Crate combine

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This crate contains parser combinators, roughly based on the Haskell libraries parsec and attoparsec.

A parser in this library can be described as a function which takes some input and if it is successful, returns a value together with the remaining input. A parser combinator is a function which takes one or more parsers and returns a new parser. For instance the many parser can be used to convert a parser for single digits into one that parses multiple digits. By modeling parsers in this way it becomes easy to compose complex parsers in an almost declarative way.

Overview

combine limits itself to creating LL(1) parsers (it is possible to opt-in to LL(k) parsing using the attempt combinator) which makes the parsers easy to reason about in both function and performance while sacrificing some generality. In addition to you being able to reason better about the parsers you construct combine the library also takes the knowledge of being an LL parser and uses it to automatically construct good error messages.

extern crate combine;
use combine::{Parser, EasyParser};
use combine::stream::position;
use combine::parser::char::{digit, letter};
const MSG: &'static str = r#"Parse error at line: 1, column: 1
Unexpected `|`
Expected `digit` or `letter`
"#;

fn main() {
    // Wrapping a `&str` with `State` provides automatic line and column tracking. If `State`
    // was not used the positions would instead only be pointers into the `&str`
    if let Err(err) = digit().or(letter()).easy_parse(position::Stream::new("|")) {
        assert_eq!(MSG, format!("{}", err));
    }
}

This library is currently split into a few core modules:

  • parser is where you will find all the parsers that combine provides. It contains the core Parser trait as well as several submodules such as sequence or choice which each contain several parsers aimed at a specific niche.

  • stream contains the second most important trait next to Parser. Streams represent the data source which is being parsed such as &[u8], &str or iterators.

  • easy contains combine’s default “easy” error and stream handling. If you use the easy_parse method to start your parsing these are the types that are used.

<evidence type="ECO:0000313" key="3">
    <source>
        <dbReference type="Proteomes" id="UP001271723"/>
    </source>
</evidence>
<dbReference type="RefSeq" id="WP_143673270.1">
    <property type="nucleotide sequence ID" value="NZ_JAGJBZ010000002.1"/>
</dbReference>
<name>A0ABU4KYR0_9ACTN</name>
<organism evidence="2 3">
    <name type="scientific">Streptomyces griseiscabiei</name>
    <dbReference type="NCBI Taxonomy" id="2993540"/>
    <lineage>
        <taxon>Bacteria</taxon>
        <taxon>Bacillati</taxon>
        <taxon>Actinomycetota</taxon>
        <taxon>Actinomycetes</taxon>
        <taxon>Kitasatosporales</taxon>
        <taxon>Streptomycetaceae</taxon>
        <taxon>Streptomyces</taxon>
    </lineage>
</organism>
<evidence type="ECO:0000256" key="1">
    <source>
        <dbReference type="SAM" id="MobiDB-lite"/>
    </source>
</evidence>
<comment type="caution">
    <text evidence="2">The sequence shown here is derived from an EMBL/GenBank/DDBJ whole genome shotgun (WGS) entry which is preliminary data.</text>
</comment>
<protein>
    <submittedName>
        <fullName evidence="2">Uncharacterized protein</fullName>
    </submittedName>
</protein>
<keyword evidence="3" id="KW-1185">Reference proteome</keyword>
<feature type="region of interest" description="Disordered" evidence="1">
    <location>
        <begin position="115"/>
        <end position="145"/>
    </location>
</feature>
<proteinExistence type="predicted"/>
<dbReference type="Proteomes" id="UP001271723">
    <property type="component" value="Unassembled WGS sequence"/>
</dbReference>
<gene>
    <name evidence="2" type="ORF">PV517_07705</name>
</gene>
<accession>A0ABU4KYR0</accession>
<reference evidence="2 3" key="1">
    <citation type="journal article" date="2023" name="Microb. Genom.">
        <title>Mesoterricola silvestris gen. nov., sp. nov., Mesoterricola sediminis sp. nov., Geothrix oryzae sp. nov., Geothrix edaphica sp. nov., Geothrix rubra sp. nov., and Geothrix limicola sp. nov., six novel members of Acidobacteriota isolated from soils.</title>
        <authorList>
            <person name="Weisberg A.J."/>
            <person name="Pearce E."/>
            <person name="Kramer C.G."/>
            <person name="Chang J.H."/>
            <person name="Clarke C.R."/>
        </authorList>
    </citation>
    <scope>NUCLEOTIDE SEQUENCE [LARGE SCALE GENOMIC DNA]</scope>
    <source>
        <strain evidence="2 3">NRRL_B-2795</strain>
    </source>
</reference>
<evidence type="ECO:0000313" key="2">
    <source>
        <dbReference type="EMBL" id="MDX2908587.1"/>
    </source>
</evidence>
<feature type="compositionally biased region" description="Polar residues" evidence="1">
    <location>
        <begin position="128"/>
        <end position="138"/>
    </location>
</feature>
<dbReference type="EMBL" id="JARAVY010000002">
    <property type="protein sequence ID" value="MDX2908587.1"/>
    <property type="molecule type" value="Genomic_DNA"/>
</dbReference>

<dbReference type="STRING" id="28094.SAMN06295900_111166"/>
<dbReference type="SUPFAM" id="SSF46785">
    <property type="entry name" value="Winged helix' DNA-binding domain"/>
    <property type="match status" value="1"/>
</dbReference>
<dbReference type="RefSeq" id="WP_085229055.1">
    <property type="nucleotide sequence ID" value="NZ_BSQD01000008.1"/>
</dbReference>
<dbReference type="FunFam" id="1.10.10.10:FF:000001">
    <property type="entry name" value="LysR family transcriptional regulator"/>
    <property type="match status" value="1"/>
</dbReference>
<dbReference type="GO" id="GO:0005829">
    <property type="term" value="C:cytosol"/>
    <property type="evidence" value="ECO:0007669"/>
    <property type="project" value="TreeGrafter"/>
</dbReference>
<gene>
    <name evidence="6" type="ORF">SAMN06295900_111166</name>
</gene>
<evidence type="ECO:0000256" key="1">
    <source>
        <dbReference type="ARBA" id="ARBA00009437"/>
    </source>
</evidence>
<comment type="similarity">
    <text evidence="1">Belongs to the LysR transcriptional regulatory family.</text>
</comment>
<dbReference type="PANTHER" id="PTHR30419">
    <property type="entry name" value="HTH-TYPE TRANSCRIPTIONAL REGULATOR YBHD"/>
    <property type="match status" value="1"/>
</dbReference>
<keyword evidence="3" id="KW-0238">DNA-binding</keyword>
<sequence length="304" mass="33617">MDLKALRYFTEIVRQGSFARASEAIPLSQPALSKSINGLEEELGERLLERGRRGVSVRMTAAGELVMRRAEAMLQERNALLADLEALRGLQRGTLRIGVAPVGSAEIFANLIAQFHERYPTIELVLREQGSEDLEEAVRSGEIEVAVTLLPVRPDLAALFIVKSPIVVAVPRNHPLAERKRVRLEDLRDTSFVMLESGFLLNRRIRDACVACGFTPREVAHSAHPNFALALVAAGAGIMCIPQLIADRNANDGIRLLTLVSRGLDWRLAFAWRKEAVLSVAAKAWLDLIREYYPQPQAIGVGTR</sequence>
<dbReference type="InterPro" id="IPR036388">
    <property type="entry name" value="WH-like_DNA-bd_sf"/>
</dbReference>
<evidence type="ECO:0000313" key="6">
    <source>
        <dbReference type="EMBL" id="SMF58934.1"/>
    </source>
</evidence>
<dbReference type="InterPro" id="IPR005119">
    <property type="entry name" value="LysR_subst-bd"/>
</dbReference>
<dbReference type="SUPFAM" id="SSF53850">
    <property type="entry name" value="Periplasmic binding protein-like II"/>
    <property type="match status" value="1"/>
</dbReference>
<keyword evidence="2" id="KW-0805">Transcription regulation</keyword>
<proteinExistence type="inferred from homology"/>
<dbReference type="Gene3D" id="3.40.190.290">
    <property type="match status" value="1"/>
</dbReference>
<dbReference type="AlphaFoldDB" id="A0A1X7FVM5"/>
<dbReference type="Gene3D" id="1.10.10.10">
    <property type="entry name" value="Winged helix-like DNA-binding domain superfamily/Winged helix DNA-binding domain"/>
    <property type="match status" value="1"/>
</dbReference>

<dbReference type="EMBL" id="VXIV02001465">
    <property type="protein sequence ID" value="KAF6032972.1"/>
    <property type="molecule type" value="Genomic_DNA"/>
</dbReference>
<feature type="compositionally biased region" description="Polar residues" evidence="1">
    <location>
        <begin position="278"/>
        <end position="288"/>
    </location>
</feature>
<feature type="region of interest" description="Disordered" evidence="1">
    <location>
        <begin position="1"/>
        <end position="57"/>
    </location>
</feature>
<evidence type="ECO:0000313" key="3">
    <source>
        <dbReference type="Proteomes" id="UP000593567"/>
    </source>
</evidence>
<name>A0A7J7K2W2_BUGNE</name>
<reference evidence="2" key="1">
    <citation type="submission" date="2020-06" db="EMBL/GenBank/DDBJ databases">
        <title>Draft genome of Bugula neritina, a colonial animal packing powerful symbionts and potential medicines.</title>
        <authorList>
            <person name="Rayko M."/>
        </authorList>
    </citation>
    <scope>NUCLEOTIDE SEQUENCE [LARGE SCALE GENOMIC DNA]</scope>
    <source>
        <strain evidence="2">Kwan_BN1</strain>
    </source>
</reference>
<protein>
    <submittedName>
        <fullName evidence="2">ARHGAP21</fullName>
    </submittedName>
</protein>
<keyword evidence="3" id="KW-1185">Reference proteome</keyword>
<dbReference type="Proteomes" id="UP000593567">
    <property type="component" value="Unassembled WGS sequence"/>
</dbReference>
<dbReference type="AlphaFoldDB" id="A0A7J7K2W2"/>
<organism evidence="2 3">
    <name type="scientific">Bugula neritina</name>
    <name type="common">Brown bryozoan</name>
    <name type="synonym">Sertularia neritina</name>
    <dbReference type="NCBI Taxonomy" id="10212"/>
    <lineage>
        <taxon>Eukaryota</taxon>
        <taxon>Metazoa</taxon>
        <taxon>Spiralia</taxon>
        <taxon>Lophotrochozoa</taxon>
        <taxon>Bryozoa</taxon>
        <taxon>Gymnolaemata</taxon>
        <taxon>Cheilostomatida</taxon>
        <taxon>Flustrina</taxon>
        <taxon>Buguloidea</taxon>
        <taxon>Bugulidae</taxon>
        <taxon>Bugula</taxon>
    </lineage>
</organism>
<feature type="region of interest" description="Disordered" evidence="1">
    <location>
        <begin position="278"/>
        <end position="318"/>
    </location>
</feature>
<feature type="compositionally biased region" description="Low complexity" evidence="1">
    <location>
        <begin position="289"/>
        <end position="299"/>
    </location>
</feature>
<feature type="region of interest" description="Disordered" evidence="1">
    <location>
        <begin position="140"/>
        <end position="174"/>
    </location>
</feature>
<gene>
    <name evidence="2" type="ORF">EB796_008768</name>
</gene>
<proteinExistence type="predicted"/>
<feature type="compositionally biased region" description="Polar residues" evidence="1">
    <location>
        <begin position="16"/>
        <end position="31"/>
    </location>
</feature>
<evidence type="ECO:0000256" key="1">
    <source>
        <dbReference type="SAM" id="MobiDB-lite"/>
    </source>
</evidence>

• error contains the types and traits that make up combine’s error handling. Unless you need to customize the errors your parsers return you should not need to use this module much.

Examples

extern crate combine;
use combine::parser::char::{spaces, digit, char};
use combine::{many1, sep_by, Parser, EasyParser};
use combine::stream::easy;

fn main() {
    //Parse spaces first and use the with method to only keep the result of the next parser
    let integer = spaces()
        //parse a string of digits into an i32
        .with(many1(digit()).map(|string: String| string.parse::<i32>().unwrap()));

    //Parse integers separated by commas, skipping whitespace
    let mut integer_list = sep_by(integer, spaces().skip(char(',')));

    //Call parse with the input to execute the parser
    let input = "1234, 45,78";
    let result: Result<(Vec<i32>, &str), easy::ParseError<&str>> =
        integer_list.easy_parse(input);
    match result {
        Ok((value, _remaining_input)) => println!("{:?}", value),
        Err(err) => println!("{}", err)
    }
}

If we need a parser that is mutually recursive or if we want to export a reusable parser the parser! macro can be used. In effect it makes it possible to return a parser without naming the type of the parser (which can be very large due to combine’s trait based approach). While it is possible to do avoid naming the type without the macro those solutions require either allocation (Box<dyn Parser< Input, Output = O, PartialState = P>>) or nightly rust via impl Trait. The macro thus threads the needle and makes it possible to have non-allocating, anonymous parsers on stable rust.